This is an exercise you can do with your dog multiple times throughout the day. It only takes a minute and soon he’ll start looking forward to you handling him.


We did a bit of shaping in week 2, seeing how our dogs might interact with a large plastic set of stairs. Shaping is simply clicking and treating our dogs for performing small bits of behavior (successive approximations) towards a larger behavior. In this case, it was to see whether the dogs would start to climb up the plastic stairs.

  1. Have about 10 small treats in your hand, as well as your clicker.
  2. Your dog should either be off leash or on a leash that is very loose, so she can choose wherever she wants to go.
  3. This particular type of training rewards your dog for coming up with ideas on her own; so, absolutely no talking to your dog or urging her in a particular direction.
  4. Watch your dog carefully, and the very first time she interacts with the object — whether it’s touching it with her nose, stepping on it, or even just glancing at it — click and treat.
  5. As your dog continues to interact with the object, click and treat for each time she does something a little closer to the final behavior you’re looking for.
  6. The exercise might look something like this: she looks at the object (click/treat); she moves towards the object (click/treat); she touches the object with her nose (click/treat); she puts a paw on the object (click/treat); she puts two paws on the object (click/treat); and so on…..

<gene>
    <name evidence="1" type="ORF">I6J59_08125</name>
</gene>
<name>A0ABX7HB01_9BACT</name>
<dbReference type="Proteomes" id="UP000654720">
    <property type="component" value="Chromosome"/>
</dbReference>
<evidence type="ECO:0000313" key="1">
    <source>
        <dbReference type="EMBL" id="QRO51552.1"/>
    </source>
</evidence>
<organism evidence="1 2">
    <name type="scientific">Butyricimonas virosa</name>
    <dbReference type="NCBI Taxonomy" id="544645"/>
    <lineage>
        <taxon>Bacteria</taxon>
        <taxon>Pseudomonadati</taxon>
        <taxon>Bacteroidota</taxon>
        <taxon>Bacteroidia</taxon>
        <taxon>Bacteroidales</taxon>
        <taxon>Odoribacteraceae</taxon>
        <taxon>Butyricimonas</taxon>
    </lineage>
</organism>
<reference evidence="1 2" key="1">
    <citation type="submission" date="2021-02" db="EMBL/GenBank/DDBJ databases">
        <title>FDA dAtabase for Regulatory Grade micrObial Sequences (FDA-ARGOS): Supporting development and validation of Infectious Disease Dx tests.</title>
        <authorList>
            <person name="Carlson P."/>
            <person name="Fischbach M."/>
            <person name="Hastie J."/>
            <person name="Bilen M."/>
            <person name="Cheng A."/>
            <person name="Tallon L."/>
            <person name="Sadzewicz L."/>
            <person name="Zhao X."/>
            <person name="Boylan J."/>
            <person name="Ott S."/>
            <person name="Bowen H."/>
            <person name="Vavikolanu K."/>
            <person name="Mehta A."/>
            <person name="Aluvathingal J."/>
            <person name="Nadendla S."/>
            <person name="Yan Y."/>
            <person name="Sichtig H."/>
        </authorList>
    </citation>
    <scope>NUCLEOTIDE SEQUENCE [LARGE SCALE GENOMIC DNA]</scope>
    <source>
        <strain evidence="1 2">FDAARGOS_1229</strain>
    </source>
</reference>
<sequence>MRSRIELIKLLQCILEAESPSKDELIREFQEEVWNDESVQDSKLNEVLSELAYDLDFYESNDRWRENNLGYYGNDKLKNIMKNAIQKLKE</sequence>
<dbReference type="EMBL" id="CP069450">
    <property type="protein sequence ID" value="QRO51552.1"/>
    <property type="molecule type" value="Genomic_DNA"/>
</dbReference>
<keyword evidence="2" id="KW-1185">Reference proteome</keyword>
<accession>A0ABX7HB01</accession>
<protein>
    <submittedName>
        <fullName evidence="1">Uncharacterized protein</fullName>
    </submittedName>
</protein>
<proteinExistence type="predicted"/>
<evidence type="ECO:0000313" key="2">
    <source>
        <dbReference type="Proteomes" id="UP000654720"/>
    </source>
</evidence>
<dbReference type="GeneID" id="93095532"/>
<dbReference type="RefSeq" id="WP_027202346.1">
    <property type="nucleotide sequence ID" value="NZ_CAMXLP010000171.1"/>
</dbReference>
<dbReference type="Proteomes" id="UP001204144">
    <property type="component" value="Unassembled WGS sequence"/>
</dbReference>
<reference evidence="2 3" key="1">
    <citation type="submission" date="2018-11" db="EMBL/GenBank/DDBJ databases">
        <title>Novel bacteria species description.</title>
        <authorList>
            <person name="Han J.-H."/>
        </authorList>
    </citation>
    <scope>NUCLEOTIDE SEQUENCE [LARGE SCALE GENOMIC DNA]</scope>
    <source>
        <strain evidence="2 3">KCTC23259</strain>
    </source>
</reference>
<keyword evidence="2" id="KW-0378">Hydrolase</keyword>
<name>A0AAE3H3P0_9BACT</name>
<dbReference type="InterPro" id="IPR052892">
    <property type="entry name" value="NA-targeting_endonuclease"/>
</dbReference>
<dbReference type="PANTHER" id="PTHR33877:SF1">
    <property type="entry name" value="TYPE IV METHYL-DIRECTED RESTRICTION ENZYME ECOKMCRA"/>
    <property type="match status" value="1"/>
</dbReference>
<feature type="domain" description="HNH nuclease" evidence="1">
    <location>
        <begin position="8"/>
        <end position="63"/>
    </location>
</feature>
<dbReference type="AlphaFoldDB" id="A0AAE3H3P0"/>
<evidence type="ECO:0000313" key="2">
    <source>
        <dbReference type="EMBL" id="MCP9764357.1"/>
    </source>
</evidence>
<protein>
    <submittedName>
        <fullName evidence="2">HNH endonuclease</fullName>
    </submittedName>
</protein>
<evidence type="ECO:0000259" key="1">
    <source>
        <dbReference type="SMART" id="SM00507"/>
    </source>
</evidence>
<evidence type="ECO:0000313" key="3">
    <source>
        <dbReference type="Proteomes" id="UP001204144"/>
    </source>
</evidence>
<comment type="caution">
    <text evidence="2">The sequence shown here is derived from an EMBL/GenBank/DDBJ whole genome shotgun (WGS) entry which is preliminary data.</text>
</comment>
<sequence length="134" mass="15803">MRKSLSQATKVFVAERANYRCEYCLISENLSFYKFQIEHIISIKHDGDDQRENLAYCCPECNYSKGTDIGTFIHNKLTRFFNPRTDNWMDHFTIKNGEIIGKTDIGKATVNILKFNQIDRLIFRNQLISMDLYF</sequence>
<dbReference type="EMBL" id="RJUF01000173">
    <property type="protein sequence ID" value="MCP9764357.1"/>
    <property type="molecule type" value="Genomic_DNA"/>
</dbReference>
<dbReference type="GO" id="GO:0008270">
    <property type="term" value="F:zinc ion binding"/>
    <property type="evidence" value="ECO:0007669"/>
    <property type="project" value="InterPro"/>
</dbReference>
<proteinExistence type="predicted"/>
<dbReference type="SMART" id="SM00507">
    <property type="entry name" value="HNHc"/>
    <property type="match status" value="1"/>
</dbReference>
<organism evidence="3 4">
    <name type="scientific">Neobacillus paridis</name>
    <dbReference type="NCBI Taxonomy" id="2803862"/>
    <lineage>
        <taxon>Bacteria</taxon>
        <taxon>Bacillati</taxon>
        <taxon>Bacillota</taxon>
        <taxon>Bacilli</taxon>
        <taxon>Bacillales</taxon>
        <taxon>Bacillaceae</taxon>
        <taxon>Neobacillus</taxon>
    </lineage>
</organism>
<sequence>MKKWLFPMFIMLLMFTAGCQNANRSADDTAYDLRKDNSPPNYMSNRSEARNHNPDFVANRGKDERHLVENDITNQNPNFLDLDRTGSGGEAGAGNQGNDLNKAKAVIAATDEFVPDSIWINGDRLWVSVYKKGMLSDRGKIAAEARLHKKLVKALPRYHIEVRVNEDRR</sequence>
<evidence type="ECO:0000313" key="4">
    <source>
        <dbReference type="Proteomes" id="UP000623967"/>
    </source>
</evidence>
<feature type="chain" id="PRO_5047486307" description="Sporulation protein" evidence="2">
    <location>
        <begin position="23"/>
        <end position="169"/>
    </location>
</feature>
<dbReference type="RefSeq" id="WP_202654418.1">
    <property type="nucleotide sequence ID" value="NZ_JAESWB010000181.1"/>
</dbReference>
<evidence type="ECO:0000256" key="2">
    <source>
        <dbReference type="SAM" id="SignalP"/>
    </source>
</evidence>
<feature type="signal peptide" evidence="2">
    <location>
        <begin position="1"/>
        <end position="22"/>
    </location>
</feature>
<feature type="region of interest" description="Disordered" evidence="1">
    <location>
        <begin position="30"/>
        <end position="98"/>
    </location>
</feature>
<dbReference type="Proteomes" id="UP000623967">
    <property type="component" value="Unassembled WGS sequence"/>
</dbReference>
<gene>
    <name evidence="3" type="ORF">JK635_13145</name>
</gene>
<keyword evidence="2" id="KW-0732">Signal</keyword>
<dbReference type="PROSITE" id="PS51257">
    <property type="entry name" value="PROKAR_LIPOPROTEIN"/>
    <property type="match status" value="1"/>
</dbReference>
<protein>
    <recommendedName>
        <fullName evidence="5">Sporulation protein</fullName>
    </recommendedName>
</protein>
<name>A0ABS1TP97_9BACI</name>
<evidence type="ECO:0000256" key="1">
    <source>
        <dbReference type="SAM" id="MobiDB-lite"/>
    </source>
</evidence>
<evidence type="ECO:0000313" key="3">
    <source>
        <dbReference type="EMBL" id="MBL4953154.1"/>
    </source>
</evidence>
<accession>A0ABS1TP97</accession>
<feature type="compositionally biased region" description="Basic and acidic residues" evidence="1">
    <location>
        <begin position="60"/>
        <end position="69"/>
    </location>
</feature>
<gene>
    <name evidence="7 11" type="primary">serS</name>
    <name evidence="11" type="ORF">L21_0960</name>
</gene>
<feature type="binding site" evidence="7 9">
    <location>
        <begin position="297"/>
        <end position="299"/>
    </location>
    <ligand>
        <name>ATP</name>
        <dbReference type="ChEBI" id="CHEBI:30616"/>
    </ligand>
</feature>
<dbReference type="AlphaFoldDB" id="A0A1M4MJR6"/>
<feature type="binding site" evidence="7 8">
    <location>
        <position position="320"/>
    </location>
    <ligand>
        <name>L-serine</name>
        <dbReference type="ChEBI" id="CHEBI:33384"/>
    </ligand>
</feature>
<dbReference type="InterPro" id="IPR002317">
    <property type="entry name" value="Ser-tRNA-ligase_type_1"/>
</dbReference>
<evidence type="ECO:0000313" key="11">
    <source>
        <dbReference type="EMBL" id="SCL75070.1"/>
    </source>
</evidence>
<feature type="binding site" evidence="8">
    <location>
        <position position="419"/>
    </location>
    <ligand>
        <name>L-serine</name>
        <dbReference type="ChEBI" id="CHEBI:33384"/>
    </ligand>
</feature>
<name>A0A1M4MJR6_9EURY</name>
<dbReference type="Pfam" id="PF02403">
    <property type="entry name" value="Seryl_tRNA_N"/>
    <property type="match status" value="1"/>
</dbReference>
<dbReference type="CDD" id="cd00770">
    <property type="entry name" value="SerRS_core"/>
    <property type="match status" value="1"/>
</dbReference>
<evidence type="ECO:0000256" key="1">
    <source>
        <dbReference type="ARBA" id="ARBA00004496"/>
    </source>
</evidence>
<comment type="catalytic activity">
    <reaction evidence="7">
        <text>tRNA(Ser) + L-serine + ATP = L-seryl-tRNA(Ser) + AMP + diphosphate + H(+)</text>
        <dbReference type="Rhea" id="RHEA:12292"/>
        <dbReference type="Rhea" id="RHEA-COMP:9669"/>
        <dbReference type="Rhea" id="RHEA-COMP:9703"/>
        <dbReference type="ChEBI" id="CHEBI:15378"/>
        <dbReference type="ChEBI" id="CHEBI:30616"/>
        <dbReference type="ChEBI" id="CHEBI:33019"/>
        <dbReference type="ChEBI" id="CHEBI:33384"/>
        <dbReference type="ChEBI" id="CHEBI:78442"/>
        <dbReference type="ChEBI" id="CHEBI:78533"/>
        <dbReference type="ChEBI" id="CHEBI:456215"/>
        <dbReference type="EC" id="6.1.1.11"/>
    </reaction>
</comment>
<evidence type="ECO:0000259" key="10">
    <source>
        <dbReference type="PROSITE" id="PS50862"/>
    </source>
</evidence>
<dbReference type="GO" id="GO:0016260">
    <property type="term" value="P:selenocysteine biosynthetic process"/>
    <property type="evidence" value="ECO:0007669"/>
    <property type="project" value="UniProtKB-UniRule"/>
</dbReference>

Some dogs need to “learn” how to work this training method, so the first few times you do this, consider doing it only for 15-30 seconds.

If possible, remove the object from the area (or move the dog away) when you are not working the exercise. The reason for this is that you do not want your dog interacting with the object when you are not there (or paying attention) to click and treat for her efforts to interact with the object!


Things to Bring

  • Your Pup!
  • Well-behaved children and spouses 8 or older.
  • A flat collar, harness, or martingale collar.
  • Lots of pea-sized soft treats in at least two different flavors. 200 tiny pieces are not too many. Some suggestions: Hot dogs, String cheese, Meatballs, Chicken or Tuna, Baby food (in a camping tube), Vienna sausages, Liverwurst, Thin-sliced Beef.
  • A fanny pack, carpenter’s apron, or treat pouch to hold your 200 tiny pieces.
  • A 6-foot leash.
  • A mat, bathmat, towel, or blanket for your puppy or dog to rest on.
  • Water and a bowl for when your pup gets thirsty.

Do's and Don'ts

  • Do let us know if your pup has any food allergies so that we can be careful not to give him a troublesome treat.
  • Don’t bring prong, choke, shock, or citronella collars.
  • Don’t bring Flexi or other retractable leashes.
  • Puppies and dogs should not meet while on leash in class, or while coming and going. There will be opportunities for off-leash play for compatible puppies, and good neighbor exercises for older pups and dogs.
  • Don’t feed a heavy meal before coming to class. In fact, your in-class treats can serve as your dog’s breakfast on class day!
  • If your puppy or dog is ill, please leave him at home to recuperate, but feel free to come to class without him so that you can learn what’s on the agenda for that day.

Fido's First Tricks


Training Tips


Homework 1